As regular CFZ-watchers will know, for some time Corinna has been doing a column for Animals & Men and a regular segment on On The Track... particularly about out-of-place birds and rare vagrants. There seem to be more and more bird stories from all over the world hitting the news these days so, to make room for them all - and to give them all equal and worthy coverage - she has set up this new blog to cover all things feathery and Fortean.

Wednesday, 21 September 2016

Cheating is not unusual in the animal kingdom, yet some birds remain surprisingly faithful



 Monday September 12th 2016

Birds are among the most monogamous of creatures, Dr Carin Bondar explains in a new book, though that doesn’t stop some bird species sneaking extra sexual action on the side.

Monogamy has long been a topic of ­sexual behaviour that I find both fascinating and frustrating. Divorce and ­infidelity rates are high enough for me to ­seriously question the notion of having only one sexual partner for any kind of substantial timeframe, yet our huge brains and ­emotional nature make juggling many ­partners a near impossibility. So when we look to the animal ­kingdom, what do we see? Not surprisingly, we see a wide range of social and sexual relationships, some involving monogamy.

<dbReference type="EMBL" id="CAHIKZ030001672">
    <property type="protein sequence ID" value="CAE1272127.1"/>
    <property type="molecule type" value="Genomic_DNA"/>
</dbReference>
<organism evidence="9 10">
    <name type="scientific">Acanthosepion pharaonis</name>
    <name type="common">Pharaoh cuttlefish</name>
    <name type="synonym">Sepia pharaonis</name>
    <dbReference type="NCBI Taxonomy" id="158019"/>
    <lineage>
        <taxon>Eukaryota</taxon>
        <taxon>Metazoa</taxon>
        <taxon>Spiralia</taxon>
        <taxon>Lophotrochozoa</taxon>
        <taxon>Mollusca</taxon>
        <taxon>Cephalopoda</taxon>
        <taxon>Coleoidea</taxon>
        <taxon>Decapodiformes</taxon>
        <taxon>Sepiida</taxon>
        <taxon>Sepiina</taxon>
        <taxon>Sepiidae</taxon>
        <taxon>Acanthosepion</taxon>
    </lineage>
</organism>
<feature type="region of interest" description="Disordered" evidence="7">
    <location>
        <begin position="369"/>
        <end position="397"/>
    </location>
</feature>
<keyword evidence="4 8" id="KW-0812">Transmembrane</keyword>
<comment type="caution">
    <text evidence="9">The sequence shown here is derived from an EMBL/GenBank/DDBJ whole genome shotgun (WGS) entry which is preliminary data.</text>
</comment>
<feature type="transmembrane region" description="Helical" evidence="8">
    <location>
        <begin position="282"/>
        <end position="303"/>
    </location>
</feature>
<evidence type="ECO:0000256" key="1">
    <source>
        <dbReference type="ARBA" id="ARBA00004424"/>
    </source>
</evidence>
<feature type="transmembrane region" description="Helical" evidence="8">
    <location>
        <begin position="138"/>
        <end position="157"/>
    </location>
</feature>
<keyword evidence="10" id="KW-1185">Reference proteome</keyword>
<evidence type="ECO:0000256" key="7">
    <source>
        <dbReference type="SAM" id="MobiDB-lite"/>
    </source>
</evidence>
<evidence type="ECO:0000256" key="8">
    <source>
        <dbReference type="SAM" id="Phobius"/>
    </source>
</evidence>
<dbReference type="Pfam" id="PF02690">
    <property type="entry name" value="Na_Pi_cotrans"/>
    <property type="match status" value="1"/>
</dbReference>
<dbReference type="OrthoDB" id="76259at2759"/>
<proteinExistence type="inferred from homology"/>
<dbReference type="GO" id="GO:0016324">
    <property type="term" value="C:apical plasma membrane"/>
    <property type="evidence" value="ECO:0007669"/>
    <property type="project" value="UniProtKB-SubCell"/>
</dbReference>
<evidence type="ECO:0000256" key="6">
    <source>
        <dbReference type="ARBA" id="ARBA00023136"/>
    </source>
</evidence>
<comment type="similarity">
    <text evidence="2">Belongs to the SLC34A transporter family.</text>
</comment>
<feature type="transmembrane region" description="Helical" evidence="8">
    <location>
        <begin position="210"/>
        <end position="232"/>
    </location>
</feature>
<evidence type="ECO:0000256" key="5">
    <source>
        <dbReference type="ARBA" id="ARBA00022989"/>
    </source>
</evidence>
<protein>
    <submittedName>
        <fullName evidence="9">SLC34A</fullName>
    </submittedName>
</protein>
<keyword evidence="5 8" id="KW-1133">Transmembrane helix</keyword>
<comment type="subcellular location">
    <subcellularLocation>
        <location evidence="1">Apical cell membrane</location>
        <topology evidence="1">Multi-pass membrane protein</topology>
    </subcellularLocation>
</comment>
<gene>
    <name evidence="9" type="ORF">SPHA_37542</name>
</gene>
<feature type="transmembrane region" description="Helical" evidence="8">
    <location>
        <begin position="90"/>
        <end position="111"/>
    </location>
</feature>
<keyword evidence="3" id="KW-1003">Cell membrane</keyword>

For many decades it was ­believed that social and sexual monogamy were one and the same. Reports of wholesome “family” living and sustained ­relationships with single ­partners were ­described for many ­species of birds, fish, amphibians and ­reptiles. However, a major shift in our understanding of ­monogamy took place with the advent of ­genetic sequencing.

Once it was possible for us to examine whose babies belonged to whom, it ­became ­blatantly obvious that social ­monogamy and sexual ­monogamy were two separate things entirely.

Many animals associate with the same partner over a ­breeding season or over consecutive ­seasons. Partners engage in ­social and sexual activities with each other, but the ­majority are also ­involved in ­sexual ­activities outside of the pair bond. When it comes to ­sexual ­reproduction, maximising one’s ­biological ­fitness is the ­ultimate goal, and ­reproducing with only one ­partner is usually not the most ­efficient way to achieve that.

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